[ipv6hackers] Help with business case for RDNSS

Owen DeLong owend at he.net
Fri Aug 24 05:54:00 CEST 2012

On Aug 23, 2012, at 20:49 , Jim Small <jim.small at cdw.com> wrote:

>>> Just to follow up on something Marc mentioned in a new thread:
>>>> OS implementations at various stages what they
>>>> support and what not (any OS beside Ubuntu that can get the DNS server
>>>> from something else than DHCP6?) - and the IPv6 stacks are not well
>>>> tested enough (see the number of issues found of IPv6 security issues
>>>> for example, compared to IPv4 security issues in the top-5 OS used).
>>> I would like to advocate for RDNSS.  However, when I have asked for it the
>> response was show us a compelling business case.  The question was
>> genuine - if I can show a business case there are proponents of RDNSS.  The
>> challenge is that most things support stateless DHCPv6 just fine.  Configuring
>> stateless DHCPv6 is pretty easy so why do we need RDNSS?
>>> Everything I've thought of - embedded, SOHO, Labs - stateless DHCPv6
>> works fine.  So I'm somewhat stumped - I like the idea of RDNSS because it
>> seems easier to just add an line/option in a config for DNS via RA.  However,
>> justifying additional coding for developers requires a better argument.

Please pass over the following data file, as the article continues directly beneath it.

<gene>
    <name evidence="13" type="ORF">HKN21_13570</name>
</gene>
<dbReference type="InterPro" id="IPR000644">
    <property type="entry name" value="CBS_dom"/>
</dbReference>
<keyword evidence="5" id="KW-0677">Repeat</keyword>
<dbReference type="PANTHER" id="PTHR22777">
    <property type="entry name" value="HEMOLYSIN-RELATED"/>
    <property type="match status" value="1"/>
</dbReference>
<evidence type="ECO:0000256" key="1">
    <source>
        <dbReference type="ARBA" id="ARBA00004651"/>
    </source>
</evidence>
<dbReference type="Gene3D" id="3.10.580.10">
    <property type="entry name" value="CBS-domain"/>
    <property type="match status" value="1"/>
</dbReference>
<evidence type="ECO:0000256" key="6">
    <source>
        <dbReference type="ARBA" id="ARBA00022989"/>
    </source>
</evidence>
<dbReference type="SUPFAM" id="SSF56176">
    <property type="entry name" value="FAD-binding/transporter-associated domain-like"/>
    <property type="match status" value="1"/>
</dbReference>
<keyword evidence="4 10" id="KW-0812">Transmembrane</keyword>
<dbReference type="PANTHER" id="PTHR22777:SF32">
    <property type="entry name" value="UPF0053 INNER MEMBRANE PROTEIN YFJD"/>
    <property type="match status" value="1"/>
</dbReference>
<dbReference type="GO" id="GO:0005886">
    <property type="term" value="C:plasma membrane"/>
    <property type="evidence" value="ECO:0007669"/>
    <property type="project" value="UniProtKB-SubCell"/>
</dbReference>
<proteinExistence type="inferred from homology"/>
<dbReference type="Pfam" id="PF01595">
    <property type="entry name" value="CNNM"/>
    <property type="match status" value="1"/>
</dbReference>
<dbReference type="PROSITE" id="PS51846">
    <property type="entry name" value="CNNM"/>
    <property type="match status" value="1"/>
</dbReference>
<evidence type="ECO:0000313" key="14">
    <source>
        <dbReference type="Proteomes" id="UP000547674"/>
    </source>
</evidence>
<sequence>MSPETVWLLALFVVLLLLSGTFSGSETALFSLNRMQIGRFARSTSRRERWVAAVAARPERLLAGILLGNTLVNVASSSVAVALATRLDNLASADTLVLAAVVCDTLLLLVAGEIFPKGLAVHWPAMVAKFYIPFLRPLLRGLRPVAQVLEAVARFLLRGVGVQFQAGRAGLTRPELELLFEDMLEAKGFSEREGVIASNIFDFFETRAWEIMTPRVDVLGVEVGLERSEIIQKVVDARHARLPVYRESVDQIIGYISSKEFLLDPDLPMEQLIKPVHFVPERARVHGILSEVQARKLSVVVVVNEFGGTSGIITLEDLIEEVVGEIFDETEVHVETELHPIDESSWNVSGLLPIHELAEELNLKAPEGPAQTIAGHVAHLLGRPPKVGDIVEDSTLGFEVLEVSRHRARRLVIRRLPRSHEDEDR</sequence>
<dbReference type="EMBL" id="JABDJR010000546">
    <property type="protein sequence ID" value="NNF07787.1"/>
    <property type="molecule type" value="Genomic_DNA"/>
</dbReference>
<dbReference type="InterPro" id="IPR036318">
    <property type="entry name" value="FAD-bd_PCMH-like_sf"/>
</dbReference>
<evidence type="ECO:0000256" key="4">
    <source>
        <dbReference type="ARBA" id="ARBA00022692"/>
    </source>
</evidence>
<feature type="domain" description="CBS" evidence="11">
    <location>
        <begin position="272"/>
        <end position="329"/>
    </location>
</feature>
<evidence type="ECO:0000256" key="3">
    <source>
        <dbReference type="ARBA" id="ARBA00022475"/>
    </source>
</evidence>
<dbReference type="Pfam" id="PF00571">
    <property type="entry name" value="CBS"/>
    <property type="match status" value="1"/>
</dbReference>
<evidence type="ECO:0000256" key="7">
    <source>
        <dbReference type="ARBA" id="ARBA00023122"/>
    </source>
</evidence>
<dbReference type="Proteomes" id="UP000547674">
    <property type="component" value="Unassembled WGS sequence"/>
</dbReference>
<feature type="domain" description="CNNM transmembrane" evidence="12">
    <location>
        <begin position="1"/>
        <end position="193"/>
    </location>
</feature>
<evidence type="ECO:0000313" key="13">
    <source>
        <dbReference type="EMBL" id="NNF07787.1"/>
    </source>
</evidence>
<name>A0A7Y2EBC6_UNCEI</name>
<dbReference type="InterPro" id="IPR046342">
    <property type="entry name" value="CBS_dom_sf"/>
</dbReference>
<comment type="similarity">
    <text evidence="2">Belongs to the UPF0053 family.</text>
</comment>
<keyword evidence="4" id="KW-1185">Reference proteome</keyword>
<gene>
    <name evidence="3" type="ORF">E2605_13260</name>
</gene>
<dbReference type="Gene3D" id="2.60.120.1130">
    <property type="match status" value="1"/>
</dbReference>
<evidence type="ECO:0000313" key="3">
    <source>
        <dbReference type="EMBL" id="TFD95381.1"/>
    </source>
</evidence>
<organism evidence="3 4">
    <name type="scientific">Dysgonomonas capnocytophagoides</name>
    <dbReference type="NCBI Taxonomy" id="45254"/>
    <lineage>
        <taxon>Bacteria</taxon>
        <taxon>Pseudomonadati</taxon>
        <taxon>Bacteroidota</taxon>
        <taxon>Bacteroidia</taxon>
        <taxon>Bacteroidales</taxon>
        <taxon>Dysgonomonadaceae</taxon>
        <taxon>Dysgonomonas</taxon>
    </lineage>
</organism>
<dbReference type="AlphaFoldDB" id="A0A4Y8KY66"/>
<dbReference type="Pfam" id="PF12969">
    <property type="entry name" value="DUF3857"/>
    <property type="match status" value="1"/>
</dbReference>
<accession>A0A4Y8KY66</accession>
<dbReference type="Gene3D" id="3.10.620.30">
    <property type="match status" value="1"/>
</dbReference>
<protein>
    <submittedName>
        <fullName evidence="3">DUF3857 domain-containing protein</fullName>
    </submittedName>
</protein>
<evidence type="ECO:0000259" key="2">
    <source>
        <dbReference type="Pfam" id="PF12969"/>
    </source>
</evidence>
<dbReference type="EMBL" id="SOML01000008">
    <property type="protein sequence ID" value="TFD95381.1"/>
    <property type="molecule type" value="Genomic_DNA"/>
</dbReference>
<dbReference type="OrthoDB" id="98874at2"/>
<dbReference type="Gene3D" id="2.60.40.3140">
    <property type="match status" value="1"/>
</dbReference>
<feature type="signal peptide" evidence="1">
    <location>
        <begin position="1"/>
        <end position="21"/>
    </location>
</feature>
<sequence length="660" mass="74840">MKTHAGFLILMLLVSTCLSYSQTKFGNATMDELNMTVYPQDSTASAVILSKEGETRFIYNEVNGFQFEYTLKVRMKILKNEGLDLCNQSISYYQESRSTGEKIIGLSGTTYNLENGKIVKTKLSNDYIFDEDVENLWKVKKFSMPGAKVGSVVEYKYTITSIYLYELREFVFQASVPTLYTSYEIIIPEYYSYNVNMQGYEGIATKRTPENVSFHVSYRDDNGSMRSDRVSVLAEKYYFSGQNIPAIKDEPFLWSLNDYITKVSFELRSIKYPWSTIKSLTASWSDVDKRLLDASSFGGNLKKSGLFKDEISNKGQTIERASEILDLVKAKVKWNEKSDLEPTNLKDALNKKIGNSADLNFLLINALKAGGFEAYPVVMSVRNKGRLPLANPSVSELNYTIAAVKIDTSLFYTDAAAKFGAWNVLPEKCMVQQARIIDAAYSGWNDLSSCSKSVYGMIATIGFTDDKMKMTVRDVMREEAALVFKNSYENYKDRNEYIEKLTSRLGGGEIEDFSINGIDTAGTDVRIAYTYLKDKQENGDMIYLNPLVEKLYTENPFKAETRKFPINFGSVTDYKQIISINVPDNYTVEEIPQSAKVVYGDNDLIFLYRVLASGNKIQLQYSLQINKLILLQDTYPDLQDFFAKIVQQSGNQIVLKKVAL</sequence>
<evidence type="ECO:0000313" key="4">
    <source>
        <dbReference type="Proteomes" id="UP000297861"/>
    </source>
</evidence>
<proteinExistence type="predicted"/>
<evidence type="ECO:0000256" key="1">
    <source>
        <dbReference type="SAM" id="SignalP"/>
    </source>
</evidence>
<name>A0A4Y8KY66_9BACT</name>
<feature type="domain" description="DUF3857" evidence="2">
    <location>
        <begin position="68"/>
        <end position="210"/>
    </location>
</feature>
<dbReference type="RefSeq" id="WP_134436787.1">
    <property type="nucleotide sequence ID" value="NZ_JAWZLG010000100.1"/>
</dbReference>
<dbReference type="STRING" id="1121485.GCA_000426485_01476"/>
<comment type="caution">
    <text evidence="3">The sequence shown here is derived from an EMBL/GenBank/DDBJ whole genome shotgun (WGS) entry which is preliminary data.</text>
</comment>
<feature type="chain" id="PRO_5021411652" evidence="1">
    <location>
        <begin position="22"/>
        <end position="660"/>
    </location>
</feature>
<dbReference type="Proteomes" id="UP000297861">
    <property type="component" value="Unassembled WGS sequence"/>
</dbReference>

>>> Can anyone think of some good business/use cases?
>> Some people don't want the overhead of running a DHCP server. Not all
>> routers support DHCPv6 servers and even the ones that do, there are
>> reasons not to want to tie up your router doing DHCP just for DNS servers to
>> be issued.
> My understanding is that with things like this:
> http://en.wikipedia.org/wiki/Raspberry_Pi
> And the fact that DHCPv6 is ported to Linux, that DHCPv6 support is pretty much cheap and trivial.  While I agree with you in spirit - I would very much like RDNSS for SOHO and Lab like environments, I don't see how to make a compelling business case given the above.  What am I missing?

Yes, the RPI can be a great DHCPv6 client (or server for that matter).

I don't want to have to run a DHCPv6 server on my network. Not on my router. Not on my Raspberry, Not on my apple, Not on my Linux box, nowhere.

I don't want to deal with DHCPv6 on this particular network.

It's not intimidation.
It's not fear.
It's not that I don't know how to configure DHCPv6, I've done it a few times.

However, I don't need it and I don't see why I should have to deploy all that extra overhead just to get DNS servers handed out to some clients. The router can do that in RA perfectly well.

What I haven't experimented with is whether RDNSS will work if I put it out from  a lower-priority router. If that works, I can work around lack of support in the router by having the linux box to the RDNSS RAs at priority LOW. The real routers are all priority HIGH and if they all croak, blackholing traffic to the linux box isn't the worst outcome.


> --Jim
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